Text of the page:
For Internet enthusiasts and loyal subscribers to Facebook and Youtube, sand painting means talents such as Kseniya Simonova, Ilana Yahav, or Joe Mangrum. Artists that amaze us with the creativity and dexterity that bring sand to life, creating stunning details. What few know is that the art of sand painting has deep roots in history and a deep connection with the spirituality of ancient peoples.
Sand painting, also known as dry painting, involves the casting of colored sand or pigments in powder form from minerals or crystals on a surface in order to create shapes and images. It is an ancient tradition present in ancient cultures such as those of American natives, Australian aborigines and Tibetan monks.
In Tibetan culture, sand painting is called Sand Mandala and symbolizes the passage of material life, the Tibetan tradition of sand painting involving both the creation and the destruction of the drawing. The first historical mentions of painting in Tibetan sand appear in the 14th-15th centuries in the Blue Annals, a history of Tibetan religions written by Go Lotsawa Zhonnu Pel.
The term “mandala” comes from Sanskrit and means “circle” representing a central symbol in Hindu religion for everything that means the universe. The basic form of a mandal is the square with four T-shaped gates and a circle in the middle. The four gates symbolize a variety of elements such as the four cardinal points or the four infinite emotions: love-kindness, compassion, understanding, and soul balance.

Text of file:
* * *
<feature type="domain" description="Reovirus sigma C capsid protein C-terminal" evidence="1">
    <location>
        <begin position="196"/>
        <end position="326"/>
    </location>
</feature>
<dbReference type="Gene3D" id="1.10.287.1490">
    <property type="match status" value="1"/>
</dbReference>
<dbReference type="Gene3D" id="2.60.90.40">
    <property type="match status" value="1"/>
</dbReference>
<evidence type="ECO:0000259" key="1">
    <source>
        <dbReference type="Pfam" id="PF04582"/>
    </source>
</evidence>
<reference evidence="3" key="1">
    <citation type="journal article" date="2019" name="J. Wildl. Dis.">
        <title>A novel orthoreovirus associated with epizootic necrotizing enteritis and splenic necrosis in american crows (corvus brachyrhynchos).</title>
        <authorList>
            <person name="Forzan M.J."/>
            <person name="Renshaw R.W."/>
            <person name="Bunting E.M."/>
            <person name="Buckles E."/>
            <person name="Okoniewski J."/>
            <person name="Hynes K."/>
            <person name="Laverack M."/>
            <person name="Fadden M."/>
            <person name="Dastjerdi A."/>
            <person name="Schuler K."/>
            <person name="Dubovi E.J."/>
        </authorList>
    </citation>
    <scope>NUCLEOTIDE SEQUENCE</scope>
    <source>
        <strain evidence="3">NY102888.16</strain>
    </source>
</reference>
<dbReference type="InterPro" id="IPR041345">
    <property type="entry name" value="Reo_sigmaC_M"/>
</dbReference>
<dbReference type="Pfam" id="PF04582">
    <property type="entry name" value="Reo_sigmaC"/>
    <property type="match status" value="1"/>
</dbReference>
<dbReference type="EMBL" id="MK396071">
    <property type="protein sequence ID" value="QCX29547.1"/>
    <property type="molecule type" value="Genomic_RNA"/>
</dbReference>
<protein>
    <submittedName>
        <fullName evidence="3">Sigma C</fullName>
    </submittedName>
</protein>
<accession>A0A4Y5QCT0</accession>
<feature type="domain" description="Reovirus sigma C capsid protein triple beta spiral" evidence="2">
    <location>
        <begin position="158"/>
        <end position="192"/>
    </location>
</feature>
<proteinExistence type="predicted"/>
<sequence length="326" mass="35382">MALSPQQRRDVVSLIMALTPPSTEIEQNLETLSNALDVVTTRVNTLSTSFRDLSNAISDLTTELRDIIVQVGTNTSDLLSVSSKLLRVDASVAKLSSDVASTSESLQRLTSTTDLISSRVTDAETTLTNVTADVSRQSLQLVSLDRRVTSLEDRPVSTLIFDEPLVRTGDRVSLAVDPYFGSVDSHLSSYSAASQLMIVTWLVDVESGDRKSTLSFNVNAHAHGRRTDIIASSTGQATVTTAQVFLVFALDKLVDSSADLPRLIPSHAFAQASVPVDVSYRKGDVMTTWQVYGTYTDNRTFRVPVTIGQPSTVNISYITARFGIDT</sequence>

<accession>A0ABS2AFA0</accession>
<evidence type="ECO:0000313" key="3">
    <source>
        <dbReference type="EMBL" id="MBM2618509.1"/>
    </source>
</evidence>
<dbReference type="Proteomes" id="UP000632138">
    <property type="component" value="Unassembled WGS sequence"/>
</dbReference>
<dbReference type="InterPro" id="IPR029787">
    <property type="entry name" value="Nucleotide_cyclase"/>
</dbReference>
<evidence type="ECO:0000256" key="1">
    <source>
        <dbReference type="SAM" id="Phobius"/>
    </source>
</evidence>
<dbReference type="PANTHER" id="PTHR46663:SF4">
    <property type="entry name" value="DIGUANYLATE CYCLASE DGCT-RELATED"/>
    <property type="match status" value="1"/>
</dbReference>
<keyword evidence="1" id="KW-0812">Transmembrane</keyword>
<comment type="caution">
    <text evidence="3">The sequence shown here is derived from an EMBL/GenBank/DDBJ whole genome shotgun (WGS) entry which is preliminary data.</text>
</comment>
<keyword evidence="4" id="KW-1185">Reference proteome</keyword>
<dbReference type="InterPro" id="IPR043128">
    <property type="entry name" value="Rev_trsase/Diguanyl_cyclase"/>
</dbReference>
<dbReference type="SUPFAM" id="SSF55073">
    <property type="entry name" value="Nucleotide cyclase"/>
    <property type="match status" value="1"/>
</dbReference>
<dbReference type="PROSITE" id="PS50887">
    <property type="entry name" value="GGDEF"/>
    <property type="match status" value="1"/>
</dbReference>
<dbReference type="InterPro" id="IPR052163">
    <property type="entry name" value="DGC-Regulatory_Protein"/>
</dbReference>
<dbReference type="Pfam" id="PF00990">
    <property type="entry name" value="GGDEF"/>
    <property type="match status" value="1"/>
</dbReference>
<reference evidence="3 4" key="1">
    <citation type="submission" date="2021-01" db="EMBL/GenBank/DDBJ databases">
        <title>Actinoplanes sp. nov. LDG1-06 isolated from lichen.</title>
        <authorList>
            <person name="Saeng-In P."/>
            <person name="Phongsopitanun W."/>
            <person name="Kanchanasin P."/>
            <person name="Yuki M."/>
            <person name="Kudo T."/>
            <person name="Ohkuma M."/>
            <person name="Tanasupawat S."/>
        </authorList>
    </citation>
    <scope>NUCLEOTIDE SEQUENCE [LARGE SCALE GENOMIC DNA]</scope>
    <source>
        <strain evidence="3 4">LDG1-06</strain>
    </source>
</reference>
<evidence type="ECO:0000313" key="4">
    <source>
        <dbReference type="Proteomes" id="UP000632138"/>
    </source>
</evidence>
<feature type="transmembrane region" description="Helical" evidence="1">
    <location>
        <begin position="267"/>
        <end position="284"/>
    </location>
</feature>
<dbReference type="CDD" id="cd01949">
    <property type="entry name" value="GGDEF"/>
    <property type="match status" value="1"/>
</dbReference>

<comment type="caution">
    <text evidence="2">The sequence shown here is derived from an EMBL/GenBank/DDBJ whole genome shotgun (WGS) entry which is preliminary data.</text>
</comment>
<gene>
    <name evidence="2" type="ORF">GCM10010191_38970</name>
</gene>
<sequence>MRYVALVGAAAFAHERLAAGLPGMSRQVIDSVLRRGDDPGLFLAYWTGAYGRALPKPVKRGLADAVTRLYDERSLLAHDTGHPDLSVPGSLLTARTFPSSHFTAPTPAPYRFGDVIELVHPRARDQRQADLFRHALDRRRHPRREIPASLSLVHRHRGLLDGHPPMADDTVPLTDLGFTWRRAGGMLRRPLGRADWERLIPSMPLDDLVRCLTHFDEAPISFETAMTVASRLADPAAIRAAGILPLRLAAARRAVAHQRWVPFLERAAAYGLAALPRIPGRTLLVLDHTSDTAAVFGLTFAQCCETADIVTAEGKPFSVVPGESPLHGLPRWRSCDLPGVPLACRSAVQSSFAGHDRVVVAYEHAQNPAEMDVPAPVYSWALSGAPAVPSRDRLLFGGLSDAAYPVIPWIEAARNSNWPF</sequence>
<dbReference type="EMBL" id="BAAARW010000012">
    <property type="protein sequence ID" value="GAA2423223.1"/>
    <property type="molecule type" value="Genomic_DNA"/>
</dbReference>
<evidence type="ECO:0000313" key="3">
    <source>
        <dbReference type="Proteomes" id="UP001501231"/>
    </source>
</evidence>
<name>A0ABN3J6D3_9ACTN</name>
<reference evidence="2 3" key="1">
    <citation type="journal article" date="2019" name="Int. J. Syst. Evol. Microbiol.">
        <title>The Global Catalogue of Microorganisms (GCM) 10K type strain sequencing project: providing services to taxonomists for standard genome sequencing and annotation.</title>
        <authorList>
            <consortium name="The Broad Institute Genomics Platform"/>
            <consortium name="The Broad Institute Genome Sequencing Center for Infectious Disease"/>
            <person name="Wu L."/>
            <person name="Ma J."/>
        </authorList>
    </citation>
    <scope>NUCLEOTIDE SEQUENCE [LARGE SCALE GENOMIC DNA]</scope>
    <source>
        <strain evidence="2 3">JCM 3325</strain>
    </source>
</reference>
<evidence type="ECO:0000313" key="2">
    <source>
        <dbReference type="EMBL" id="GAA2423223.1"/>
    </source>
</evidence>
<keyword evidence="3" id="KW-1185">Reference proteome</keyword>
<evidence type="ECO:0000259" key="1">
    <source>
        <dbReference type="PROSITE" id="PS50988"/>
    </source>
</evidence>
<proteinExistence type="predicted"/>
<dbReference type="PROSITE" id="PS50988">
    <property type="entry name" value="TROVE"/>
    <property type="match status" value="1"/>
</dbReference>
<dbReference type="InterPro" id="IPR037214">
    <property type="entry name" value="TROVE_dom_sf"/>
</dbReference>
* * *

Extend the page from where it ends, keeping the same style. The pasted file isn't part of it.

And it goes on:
Because the work of sand painting lasts from a few days to a few weeks, monks use a special sand with granules that are heavier than ordinary ones to avoid wind damage or a simple sneeze. The technique used is to draw the mandala outline, which is then filled with colored sand, from inside to outside using a series of special tools called chak-pur (small tubes and scrapers).
For the Tibetan monks the opportunity to participate in this ceremony is a great honor that comes after a long spiritual and artistic training. With patience, mildness, an enviable calm and a serenity specific to Buddhist spirituality, the monks create incredible paintings that take shape step by step. Geometry and preparations that are made prior to the actual start of painting lead to the intricate architecture of life and the beauty of the human being that complements every day with unique nuances, colors and details.
The colors used to create the painting are white, yellow ocher, red, charcoal, blue obtained from the blending of gypsum-based coal, brown obtained by mixing red and pink black and red sand and white gypsum. Among the elements used to obtain colors besides red sand and galeb, gypsum and coal also include corn flour, flower pollen and dried roots.
The sand painting ceremony is a complex one and ends with the destruction of all the paintings. The removal of the elements that make up the mandala is done in a special order, with the same attention as creating the painting, until the last sand grains have been removed. The sand gathered by the destruction of the mandala is tightly wrapped in a silk-covered container and then scattered over the water into a flowing water, the gesture symbolizing the ephemeral nature of life and the world.